Unfortunately your question has no precise answer to it since we simply do not know.
However there are two traditions in the West as to what constituted the robe(s) of Jesus.
Their is the Tier tradition as regards the Seamless robe of Jesus:
According to legend, Helena, mother of Constantine the Great, discovered the seamless robe in the Holy Land in the year 327 or 328 along with several other relics, including the True Cross. According to different versions of the story, she either bequeathed it or sent it to the city of Trier, where Constantine had lived for some years before becoming emperor. (The monk Altmann of Hautvillers wrote in the 9th century that Helena was born in that city, though this report is strongly disputed by most modern historians.)
And there is the Argenteuil tradition:
According to the Argenteuil tradition, the Empress Irene made a gift of the seamless robe to Charlemagne in about the year 800. Charlemagne gave it to his daughter Theocrate, abbess of Argenteuil,1 where it was preserved in the church of the Benedictines. In 1793, the parish priest, fearing that the robe would be desecrated in the French Revolution, cut the robe into pieces and hid them in separate places. Only four of the pieces remain. They were moved to the present church of Argenteuil in 1895.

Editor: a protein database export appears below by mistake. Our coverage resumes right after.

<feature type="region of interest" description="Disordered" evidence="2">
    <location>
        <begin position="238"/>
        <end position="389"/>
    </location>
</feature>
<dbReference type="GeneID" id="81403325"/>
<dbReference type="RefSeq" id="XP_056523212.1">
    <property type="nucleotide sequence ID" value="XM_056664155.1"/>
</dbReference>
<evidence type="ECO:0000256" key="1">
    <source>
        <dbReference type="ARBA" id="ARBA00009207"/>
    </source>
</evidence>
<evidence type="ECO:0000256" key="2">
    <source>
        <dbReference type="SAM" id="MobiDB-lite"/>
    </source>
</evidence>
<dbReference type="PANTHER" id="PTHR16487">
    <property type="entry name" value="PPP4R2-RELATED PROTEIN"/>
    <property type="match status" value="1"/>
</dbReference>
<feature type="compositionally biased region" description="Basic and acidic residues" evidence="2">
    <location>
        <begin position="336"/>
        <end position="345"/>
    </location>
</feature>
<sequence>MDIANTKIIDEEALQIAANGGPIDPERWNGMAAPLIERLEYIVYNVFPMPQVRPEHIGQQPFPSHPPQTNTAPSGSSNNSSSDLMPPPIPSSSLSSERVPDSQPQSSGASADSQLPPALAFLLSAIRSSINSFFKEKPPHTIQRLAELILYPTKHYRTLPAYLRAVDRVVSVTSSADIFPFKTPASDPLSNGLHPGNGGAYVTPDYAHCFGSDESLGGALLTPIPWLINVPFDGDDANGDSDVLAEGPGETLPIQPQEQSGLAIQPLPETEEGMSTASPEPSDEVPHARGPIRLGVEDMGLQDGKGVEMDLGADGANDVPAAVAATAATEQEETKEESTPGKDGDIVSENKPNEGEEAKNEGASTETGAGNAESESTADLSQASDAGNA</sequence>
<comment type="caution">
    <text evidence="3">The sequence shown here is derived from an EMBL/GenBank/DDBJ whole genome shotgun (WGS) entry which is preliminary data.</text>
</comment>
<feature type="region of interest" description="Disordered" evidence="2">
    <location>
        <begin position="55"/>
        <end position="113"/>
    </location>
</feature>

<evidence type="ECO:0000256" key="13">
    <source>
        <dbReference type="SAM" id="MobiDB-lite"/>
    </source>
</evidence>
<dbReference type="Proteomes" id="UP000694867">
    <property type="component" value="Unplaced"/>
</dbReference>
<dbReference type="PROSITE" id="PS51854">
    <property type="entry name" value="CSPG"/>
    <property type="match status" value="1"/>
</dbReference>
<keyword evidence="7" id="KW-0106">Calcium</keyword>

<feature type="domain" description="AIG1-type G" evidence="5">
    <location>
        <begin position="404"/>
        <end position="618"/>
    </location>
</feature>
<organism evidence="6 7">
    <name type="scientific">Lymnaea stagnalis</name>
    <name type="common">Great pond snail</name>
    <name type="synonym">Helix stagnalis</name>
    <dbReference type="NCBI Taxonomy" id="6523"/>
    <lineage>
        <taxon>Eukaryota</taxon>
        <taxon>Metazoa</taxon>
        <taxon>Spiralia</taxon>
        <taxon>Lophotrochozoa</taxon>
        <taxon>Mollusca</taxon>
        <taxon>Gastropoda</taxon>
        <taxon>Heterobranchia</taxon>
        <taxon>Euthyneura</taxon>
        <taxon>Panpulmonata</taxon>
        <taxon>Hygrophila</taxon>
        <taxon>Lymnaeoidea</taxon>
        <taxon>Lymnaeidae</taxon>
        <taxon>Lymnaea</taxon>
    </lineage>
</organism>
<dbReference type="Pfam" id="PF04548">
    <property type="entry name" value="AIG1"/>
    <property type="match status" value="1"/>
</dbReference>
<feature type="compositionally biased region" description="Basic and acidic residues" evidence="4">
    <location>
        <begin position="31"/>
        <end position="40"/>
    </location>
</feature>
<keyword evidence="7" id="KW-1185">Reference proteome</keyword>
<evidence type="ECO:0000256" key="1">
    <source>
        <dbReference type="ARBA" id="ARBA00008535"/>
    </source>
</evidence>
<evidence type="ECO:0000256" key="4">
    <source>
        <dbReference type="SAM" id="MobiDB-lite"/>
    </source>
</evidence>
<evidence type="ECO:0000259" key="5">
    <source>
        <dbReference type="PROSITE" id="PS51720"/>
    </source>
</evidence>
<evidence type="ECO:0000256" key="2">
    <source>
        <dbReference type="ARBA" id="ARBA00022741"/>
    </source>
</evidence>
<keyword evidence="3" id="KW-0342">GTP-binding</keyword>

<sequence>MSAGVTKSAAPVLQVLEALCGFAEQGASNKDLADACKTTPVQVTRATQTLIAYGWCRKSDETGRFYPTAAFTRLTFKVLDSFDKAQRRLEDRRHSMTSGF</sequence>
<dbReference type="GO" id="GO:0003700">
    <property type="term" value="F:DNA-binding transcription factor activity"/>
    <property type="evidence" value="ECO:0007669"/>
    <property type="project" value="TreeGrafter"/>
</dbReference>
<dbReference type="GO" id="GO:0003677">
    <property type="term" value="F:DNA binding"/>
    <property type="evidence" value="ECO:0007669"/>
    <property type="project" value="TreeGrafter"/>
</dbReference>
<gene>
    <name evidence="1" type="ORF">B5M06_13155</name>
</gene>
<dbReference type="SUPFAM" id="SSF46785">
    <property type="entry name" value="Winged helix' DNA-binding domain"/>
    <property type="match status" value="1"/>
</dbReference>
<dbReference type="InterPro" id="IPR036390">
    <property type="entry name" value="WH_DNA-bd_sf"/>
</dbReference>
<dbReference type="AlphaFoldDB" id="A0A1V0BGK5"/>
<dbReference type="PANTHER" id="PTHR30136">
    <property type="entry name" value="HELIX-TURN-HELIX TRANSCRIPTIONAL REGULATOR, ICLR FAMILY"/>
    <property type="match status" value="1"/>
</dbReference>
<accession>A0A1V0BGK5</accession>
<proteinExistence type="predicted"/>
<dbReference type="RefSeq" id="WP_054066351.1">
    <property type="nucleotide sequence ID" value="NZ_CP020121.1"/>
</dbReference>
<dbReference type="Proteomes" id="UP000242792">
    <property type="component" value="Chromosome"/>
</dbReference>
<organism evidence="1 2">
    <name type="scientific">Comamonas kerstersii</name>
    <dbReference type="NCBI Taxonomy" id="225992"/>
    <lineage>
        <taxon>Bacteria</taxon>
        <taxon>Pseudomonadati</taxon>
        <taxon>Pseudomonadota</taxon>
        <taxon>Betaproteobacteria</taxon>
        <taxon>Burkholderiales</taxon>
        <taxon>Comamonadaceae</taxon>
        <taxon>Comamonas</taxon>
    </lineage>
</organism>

The earliest document referring to the robe at Argenteuil dates from 1156, written by Archbishop Hugh of Rouen. He described it, however, as the garment of the child Jesus. A long-running dispute claims that the Argenteuil cloth is actually not the seamless robe worn by Jesus during the crucifixion, but the garments woven for him by the Virgin Mary and worn his entire life. Advocates of the theory that the Argenteuil cloth is the seamless robe claim that the Trier robe is actually Jesus's mantle.
What is a mantle?
A mantle is a type of loose garment usually worn over indoor clothing to serve the same purpose as an overcoat. Technically, the term describes a long, loose cape-like cloak worn from the 12th to the 16th century by both sexes, although by the 19th century, it was used to describe any loose-fitting, shaped outer garment similar to a cape. For example, the dolman, a 19th-century cape-like woman's garment with partial sleeves is often described as a mantle.
Whether or not Jesus wore a tunic and a mantle or simply a tunic, we do not know. The towel with which He was girded was certainly tied around His waist as we would ware a leather belt.